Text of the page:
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Getting started with release pipelines

Read time: 3 minutes
Last edited: Feb 10, 2024

Overview

This guide explains what factors to consider when you implement release pipelines in an existing LaunchDarkly project. A release pipeline tracks the progression of a feature flag across a series of phases, where each phase consists of one or more environments. You can use release pipelines to view the status of ongoing releases across all flags in a project, enforcing a standardized process and ensuring they are following best practices. Only LaunchDarkly Owners or Administrators can configure release pipelines to track releases. To learn more, read Release pipelines.

Prerequisites

To use this guide, you should understand:

  • What release pipelines are. To learn more, read Release pipelines.
  • Who the Owner or Admin of your LaunchDarkly account is. To learn more, read LaunchDarkly's built-in roles.

Best practices for implementing release pipelines

First, consider who in your organization should be able to define the phases of a release pipeline, and the criteria for moving a flag from one phase to the next. These tasks are typically the responsibility of a senior engineering team member, such as a team lead or director. A senior product contributor, such as a head of product, may also be appropriate.

Next, consider who should supervise the release pipeline as flags advance through different phases. The product manager in charge of delivering a new feature would be an appropriate person to supervise that feature's release pipeline.

The first time you set up a release pipeline in your LaunchDarkly project, use the opportunity to reinforce your existing best practices. You might use a release pipeline to align LaunchDarkly environments and release pipeline phases with your current release process. To do this, consider who a flag should be targeted to and what code it affects. For example, you could advance a flag that controls access to a new feature through "Dev," "QA," "Beta release," and "Generally available" phases.

You should also consider how you will know a flag is ready to move between phases. What qualifies a flag to move out of the "QA" phase and into the "Beta release" phase?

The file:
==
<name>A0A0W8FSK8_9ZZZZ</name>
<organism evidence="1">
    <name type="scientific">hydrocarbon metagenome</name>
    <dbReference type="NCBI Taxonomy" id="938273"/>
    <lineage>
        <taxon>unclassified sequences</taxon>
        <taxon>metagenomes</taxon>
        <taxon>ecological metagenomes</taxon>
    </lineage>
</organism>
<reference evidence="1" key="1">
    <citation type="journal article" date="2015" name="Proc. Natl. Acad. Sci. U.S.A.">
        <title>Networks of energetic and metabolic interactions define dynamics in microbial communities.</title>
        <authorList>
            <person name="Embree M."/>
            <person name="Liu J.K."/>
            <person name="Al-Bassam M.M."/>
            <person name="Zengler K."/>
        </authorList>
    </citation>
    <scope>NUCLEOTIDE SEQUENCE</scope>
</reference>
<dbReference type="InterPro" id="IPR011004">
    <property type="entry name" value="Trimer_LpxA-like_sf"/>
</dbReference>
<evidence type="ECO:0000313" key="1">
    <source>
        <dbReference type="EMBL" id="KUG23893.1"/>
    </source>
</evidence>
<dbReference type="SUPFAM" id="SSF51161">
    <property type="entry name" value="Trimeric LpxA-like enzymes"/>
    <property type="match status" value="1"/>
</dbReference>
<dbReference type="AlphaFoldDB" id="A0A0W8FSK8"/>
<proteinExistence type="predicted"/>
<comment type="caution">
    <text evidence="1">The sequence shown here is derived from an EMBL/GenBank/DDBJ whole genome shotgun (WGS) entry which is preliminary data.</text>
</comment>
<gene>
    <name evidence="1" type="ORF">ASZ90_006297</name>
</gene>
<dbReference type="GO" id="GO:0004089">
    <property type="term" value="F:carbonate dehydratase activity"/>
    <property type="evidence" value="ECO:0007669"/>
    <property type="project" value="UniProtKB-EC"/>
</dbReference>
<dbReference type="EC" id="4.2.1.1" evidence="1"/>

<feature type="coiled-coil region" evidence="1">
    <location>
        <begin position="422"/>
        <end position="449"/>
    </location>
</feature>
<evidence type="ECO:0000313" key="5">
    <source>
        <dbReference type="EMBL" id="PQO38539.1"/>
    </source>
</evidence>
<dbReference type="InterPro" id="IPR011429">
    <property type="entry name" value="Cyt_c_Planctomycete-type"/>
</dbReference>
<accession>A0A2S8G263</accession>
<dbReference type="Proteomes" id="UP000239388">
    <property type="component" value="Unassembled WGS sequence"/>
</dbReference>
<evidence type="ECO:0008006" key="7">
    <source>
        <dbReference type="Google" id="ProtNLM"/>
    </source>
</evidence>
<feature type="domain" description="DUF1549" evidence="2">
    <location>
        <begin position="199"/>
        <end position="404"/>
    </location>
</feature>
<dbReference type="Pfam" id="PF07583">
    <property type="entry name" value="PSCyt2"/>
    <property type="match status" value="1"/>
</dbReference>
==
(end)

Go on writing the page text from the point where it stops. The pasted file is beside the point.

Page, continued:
After a release is complete, archive the flags associated with it. To learn more, read Archiving flags.

Best practices for multiple release pipelines

You can create multiple release pipelines to separate releases for different groups, or to run simultaneous efforts in parallel. For example, if you have two release processes that are very different, you may want to create one release pipeline for each process.

If you want to set up more than one release pipeline, consider which parts of your organization's work are affected by the flags and environments moving through the release pipelines. Different teams may want to have their own release pipelines for different product areas.

If you do this, it may be helpful to standardize on the name and number of phases in your organization's release pipelines. Doing this will give a consistent view of the release processes as flags move between phases.

Considerations that affect flags in release pipelines

Flags in release pipelines can move forward and backward between phases. It should always be easy to tell what the criteria are for moving a flag to a previous phase. If a flag in the "Beta release" phase reveals serious bugs in a limited-release feature, you can and should regress that flag to the "QA" or "Dev" phase, rather than proceeding with a more extensive release. Define these criteria as a team and document them, so everyone understands when and how to make these decisions.

Conclusion

In this guide, you learned best practices for implementing release pipelines across your organization, and how to think about flags as they move through the different phases of release pipelines.

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